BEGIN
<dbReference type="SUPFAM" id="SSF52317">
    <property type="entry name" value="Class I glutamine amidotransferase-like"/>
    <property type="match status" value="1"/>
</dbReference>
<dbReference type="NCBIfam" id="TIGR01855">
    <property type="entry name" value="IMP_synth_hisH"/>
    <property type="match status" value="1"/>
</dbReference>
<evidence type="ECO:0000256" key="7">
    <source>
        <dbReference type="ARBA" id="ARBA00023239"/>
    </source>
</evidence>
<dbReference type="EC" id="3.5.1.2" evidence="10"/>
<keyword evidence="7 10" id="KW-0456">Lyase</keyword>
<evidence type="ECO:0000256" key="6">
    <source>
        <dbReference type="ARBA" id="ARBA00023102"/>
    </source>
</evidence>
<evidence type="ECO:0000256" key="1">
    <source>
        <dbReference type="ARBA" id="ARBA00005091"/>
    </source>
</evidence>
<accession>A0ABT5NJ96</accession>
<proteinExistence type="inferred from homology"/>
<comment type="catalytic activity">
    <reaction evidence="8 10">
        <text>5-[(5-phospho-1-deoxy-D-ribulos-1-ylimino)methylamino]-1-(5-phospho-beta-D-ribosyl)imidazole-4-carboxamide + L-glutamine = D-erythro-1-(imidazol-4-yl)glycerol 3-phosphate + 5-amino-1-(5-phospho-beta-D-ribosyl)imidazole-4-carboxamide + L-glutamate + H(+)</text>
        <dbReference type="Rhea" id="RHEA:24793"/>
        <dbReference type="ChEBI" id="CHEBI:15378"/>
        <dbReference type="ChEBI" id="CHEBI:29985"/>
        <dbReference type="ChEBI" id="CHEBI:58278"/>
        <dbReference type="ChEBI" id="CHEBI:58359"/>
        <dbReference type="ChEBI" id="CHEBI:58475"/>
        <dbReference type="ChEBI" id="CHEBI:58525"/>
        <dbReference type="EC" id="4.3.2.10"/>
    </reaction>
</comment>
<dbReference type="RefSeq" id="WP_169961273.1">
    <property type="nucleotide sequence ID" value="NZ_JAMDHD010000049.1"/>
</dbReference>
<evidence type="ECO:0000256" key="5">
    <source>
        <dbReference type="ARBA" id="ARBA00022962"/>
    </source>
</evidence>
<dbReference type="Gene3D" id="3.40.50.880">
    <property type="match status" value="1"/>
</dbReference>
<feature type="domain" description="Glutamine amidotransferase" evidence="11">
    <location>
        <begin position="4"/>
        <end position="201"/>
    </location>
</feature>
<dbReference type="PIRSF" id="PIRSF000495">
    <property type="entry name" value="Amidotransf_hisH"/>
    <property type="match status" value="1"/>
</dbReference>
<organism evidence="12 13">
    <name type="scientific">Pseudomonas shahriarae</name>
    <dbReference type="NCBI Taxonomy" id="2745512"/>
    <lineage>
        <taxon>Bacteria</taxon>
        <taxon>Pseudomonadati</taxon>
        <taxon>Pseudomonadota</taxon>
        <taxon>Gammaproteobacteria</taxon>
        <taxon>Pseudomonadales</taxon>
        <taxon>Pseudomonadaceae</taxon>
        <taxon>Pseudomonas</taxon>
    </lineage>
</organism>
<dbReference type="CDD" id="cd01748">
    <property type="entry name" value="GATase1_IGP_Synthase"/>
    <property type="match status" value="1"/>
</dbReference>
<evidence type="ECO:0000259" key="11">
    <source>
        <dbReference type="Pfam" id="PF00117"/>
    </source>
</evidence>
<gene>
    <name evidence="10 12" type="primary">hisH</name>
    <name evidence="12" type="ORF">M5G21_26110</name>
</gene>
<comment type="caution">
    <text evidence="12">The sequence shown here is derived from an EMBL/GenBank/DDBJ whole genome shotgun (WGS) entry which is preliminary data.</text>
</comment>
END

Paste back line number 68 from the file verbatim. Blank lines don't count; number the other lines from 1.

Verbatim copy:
        <taxon>Pseudomonadota</taxon>